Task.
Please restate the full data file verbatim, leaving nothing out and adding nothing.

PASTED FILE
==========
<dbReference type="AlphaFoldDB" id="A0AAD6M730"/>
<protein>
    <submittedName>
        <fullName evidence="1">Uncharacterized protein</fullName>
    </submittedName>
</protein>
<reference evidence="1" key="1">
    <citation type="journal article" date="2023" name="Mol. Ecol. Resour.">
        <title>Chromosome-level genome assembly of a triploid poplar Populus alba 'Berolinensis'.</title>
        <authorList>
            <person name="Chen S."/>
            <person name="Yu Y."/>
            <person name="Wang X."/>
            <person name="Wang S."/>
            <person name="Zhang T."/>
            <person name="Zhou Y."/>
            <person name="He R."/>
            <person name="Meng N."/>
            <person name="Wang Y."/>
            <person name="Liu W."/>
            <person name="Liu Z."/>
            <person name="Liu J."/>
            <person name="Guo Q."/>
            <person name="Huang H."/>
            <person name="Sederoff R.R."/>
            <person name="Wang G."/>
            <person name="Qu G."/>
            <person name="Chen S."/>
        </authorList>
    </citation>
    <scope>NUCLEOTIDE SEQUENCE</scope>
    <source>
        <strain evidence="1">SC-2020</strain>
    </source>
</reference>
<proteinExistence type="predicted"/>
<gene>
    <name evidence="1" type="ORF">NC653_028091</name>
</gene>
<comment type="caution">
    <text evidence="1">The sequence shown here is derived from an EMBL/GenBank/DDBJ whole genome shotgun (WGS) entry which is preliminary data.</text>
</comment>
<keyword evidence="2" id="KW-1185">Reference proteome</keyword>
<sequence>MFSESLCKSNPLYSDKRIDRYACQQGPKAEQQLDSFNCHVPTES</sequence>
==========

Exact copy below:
<dbReference type="AlphaFoldDB" id="A0AAD6M730"/>
<protein>
    <submittedName>
        <fullName evidence="1">Uncharacterized protein</fullName>
    </submittedName>
</protein>
<reference evidence="1" key="1">
    <citation type="journal article" date="2023" name="Mol. Ecol. Resour.">
        <title>Chromosome-level genome assembly of a triploid poplar Populus alba 'Berolinensis'.</title>
        <authorList>
            <person name="Chen S."/>
            <person name="Yu Y."/>
            <person name="Wang X."/>
            <person name="Wang S."/>
            <person name="Zhang T."/>
            <person name="Zhou Y."/>
            <person name="He R."/>
            <person name="Meng N."/>
            <person name="Wang Y."/>
            <person name="Liu W."/>
            <person name="Liu Z."/>
            <person name="Liu J."/>
            <person name="Guo Q."/>
            <person name="Huang H."/>
            <person name="Sederoff R.R."/>
            <person name="Wang G."/>
            <person name="Qu G."/>
            <person name="Chen S."/>
        </authorList>
    </citation>
    <scope>NUCLEOTIDE SEQUENCE</scope>
    <source>
        <strain evidence="1">SC-2020</strain>
    </source>
</reference>
<proteinExistence type="predicted"/>
<gene>
    <name evidence="1" type="ORF">NC653_028091</name>
</gene>
<comment type="caution">
    <text evidence="1">The sequence shown here is derived from an EMBL/GenBank/DDBJ whole genome shotgun (WGS) entry which is preliminary data.</text>
</comment>
<keyword evidence="2" id="KW-1185">Reference proteome</keyword>
<sequence>MFSESLCKSNPLYSDKRIDRYACQQGPKAEQQLDSFNCHVPTES</sequence>